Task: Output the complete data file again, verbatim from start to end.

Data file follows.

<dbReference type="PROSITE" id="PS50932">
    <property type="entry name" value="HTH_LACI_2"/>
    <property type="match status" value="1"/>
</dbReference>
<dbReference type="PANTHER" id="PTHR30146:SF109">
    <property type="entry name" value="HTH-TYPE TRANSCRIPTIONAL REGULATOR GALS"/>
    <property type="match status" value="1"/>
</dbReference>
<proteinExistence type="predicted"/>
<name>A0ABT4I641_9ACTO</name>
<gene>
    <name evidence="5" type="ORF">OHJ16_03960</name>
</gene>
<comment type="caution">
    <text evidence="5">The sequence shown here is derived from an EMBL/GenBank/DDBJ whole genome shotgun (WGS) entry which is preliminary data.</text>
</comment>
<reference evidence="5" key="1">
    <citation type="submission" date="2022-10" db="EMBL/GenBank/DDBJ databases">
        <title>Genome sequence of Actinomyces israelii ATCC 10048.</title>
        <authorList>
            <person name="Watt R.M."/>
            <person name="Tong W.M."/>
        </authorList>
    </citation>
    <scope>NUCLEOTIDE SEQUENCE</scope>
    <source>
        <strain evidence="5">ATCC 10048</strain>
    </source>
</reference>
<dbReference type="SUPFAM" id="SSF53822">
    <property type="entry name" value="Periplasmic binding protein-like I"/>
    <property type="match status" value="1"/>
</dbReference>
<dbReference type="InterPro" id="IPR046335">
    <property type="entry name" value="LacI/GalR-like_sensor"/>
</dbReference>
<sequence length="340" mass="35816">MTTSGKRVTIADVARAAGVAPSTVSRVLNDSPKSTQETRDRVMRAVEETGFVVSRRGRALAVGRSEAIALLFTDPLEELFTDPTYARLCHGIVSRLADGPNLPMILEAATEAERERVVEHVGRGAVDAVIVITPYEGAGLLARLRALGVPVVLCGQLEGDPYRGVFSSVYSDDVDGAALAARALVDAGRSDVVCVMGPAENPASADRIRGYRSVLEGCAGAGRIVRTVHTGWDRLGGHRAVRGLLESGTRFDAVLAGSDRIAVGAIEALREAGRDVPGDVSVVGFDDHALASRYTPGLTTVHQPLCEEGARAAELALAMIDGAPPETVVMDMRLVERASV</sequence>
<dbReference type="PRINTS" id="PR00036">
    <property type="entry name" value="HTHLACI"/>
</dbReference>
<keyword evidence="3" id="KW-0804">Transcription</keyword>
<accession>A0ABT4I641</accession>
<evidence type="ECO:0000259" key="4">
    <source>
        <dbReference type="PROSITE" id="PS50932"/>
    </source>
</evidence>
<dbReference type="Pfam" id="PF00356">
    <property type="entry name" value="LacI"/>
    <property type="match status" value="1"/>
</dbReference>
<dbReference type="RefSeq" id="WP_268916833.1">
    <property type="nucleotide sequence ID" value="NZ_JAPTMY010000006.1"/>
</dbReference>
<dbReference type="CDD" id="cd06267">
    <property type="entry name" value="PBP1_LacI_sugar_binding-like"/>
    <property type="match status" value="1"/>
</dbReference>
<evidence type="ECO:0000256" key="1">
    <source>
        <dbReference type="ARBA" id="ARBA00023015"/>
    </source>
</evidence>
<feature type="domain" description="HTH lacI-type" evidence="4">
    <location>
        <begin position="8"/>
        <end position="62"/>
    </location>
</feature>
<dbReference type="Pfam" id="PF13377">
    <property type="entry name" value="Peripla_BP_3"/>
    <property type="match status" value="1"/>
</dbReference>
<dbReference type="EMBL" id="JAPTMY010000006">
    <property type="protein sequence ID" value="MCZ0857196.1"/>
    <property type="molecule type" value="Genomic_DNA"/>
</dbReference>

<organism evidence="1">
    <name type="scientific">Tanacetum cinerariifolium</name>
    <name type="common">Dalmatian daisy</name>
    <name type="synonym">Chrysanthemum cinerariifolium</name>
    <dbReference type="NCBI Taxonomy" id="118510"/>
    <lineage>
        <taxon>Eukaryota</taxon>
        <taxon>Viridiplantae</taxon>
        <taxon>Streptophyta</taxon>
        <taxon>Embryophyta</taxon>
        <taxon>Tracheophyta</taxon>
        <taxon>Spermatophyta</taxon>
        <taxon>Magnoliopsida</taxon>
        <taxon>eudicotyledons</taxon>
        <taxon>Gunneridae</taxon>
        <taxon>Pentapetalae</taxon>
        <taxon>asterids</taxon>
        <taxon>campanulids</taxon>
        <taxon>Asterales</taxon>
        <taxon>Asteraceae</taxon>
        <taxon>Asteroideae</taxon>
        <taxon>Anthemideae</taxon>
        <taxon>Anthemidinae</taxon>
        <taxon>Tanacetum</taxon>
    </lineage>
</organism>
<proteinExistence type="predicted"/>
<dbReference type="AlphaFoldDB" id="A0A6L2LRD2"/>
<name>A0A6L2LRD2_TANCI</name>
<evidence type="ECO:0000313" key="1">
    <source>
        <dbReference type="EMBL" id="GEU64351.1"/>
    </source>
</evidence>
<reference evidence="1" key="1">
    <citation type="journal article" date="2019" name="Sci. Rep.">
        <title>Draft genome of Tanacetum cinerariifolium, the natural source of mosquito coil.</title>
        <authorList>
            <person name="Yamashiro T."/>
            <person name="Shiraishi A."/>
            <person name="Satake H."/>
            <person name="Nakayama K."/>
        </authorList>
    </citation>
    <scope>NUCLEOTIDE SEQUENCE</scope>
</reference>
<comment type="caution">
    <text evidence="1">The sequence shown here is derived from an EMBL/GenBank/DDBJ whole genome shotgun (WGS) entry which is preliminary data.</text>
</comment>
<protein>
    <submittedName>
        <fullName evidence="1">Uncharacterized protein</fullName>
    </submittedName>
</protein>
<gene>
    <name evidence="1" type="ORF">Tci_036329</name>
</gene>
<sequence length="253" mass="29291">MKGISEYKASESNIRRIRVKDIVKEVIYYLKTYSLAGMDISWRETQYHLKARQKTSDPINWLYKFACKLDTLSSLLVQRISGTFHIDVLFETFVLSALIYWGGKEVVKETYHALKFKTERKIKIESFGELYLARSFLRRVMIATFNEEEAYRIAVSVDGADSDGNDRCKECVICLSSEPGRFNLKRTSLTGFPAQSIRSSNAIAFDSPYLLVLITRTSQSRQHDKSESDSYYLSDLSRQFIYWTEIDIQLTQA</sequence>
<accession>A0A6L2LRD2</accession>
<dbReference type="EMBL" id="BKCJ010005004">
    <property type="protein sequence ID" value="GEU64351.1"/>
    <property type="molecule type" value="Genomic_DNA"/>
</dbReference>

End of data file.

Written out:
<dbReference type="PROSITE" id="PS50932">
    <property type="entry name" value="HTH_LACI_2"/>
    <property type="match status" value="1"/>
</dbReference>
<dbReference type="PANTHER" id="PTHR30146:SF109">
    <property type="entry name" value="HTH-TYPE TRANSCRIPTIONAL REGULATOR GALS"/>
    <property type="match status" value="1"/>
</dbReference>
<proteinExistence type="predicted"/>
<name>A0ABT4I641_9ACTO</name>
<gene>
    <name evidence="5" type="ORF">OHJ16_03960</name>
</gene>
<comment type="caution">
    <text evidence="5">The sequence shown here is derived from an EMBL/GenBank/DDBJ whole genome shotgun (WGS) entry which is preliminary data.</text>
</comment>
<reference evidence="5" key="1">
    <citation type="submission" date="2022-10" db="EMBL/GenBank/DDBJ databases">
        <title>Genome sequence of Actinomyces israelii ATCC 10048.</title>
        <authorList>
            <person name="Watt R.M."/>
            <person name="Tong W.M."/>
        </authorList>
    </citation>
    <scope>NUCLEOTIDE SEQUENCE</scope>
    <source>
        <strain evidence="5">ATCC 10048</strain>
    </source>
</reference>
<dbReference type="SUPFAM" id="SSF53822">
    <property type="entry name" value="Periplasmic binding protein-like I"/>
    <property type="match status" value="1"/>
</dbReference>
<dbReference type="InterPro" id="IPR046335">
    <property type="entry name" value="LacI/GalR-like_sensor"/>
</dbReference>
<sequence length="340" mass="35816">MTTSGKRVTIADVARAAGVAPSTVSRVLNDSPKSTQETRDRVMRAVEETGFVVSRRGRALAVGRSEAIALLFTDPLEELFTDPTYARLCHGIVSRLADGPNLPMILEAATEAERERVVEHVGRGAVDAVIVITPYEGAGLLARLRALGVPVVLCGQLEGDPYRGVFSSVYSDDVDGAALAARALVDAGRSDVVCVMGPAENPASADRIRGYRSVLEGCAGAGRIVRTVHTGWDRLGGHRAVRGLLESGTRFDAVLAGSDRIAVGAIEALREAGRDVPGDVSVVGFDDHALASRYTPGLTTVHQPLCEEGARAAELALAMIDGAPPETVVMDMRLVERASV</sequence>
<dbReference type="PRINTS" id="PR00036">
    <property type="entry name" value="HTHLACI"/>
</dbReference>
<keyword evidence="3" id="KW-0804">Transcription</keyword>
<accession>A0ABT4I641</accession>
<evidence type="ECO:0000259" key="4">
    <source>
        <dbReference type="PROSITE" id="PS50932"/>
    </source>
</evidence>
<dbReference type="Pfam" id="PF00356">
    <property type="entry name" value="LacI"/>
    <property type="match status" value="1"/>
</dbReference>
<dbReference type="RefSeq" id="WP_268916833.1">
    <property type="nucleotide sequence ID" value="NZ_JAPTMY010000006.1"/>
</dbReference>
<dbReference type="CDD" id="cd06267">
    <property type="entry name" value="PBP1_LacI_sugar_binding-like"/>
    <property type="match status" value="1"/>
</dbReference>
<evidence type="ECO:0000256" key="1">
    <source>
        <dbReference type="ARBA" id="ARBA00023015"/>
    </source>
</evidence>
<feature type="domain" description="HTH lacI-type" evidence="4">
    <location>
        <begin position="8"/>
        <end position="62"/>
    </location>
</feature>
<dbReference type="Pfam" id="PF13377">
    <property type="entry name" value="Peripla_BP_3"/>
    <property type="match status" value="1"/>
</dbReference>
<dbReference type="EMBL" id="JAPTMY010000006">
    <property type="protein sequence ID" value="MCZ0857196.1"/>
    <property type="molecule type" value="Genomic_DNA"/>
</dbReference>

<organism evidence="1">
    <name type="scientific">Tanacetum cinerariifolium</name>
    <name type="common">Dalmatian daisy</name>
    <name type="synonym">Chrysanthemum cinerariifolium</name>
    <dbReference type="NCBI Taxonomy" id="118510"/>
    <lineage>
        <taxon>Eukaryota</taxon>
        <taxon>Viridiplantae</taxon>
        <taxon>Streptophyta</taxon>
        <taxon>Embryophyta</taxon>
        <taxon>Tracheophyta</taxon>
        <taxon>Spermatophyta</taxon>
        <taxon>Magnoliopsida</taxon>
        <taxon>eudicotyledons</taxon>
        <taxon>Gunneridae</taxon>
        <taxon>Pentapetalae</taxon>
        <taxon>asterids</taxon>
        <taxon>campanulids</taxon>
        <taxon>Asterales</taxon>
        <taxon>Asteraceae</taxon>
        <taxon>Asteroideae</taxon>
        <taxon>Anthemideae</taxon>
        <taxon>Anthemidinae</taxon>
        <taxon>Tanacetum</taxon>
    </lineage>
</organism>
<proteinExistence type="predicted"/>
<dbReference type="AlphaFoldDB" id="A0A6L2LRD2"/>
<name>A0A6L2LRD2_TANCI</name>
<evidence type="ECO:0000313" key="1">
    <source>
        <dbReference type="EMBL" id="GEU64351.1"/>
    </source>
</evidence>
<reference evidence="1" key="1">
    <citation type="journal article" date="2019" name="Sci. Rep.">
        <title>Draft genome of Tanacetum cinerariifolium, the natural source of mosquito coil.</title>
        <authorList>
            <person name="Yamashiro T."/>
            <person name="Shiraishi A."/>
            <person name="Satake H."/>
            <person name="Nakayama K."/>
        </authorList>
    </citation>
    <scope>NUCLEOTIDE SEQUENCE</scope>
</reference>
<comment type="caution">
    <text evidence="1">The sequence shown here is derived from an EMBL/GenBank/DDBJ whole genome shotgun (WGS) entry which is preliminary data.</text>
</comment>
<protein>
    <submittedName>
        <fullName evidence="1">Uncharacterized protein</fullName>
    </submittedName>
</protein>
<gene>
    <name evidence="1" type="ORF">Tci_036329</name>
</gene>
<sequence length="253" mass="29291">MKGISEYKASESNIRRIRVKDIVKEVIYYLKTYSLAGMDISWRETQYHLKARQKTSDPINWLYKFACKLDTLSSLLVQRISGTFHIDVLFETFVLSALIYWGGKEVVKETYHALKFKTERKIKIESFGELYLARSFLRRVMIATFNEEEAYRIAVSVDGADSDGNDRCKECVICLSSEPGRFNLKRTSLTGFPAQSIRSSNAIAFDSPYLLVLITRTSQSRQHDKSESDSYYLSDLSRQFIYWTEIDIQLTQA</sequence>
<accession>A0A6L2LRD2</accession>
<dbReference type="EMBL" id="BKCJ010005004">
    <property type="protein sequence ID" value="GEU64351.1"/>
    <property type="molecule type" value="Genomic_DNA"/>
</dbReference>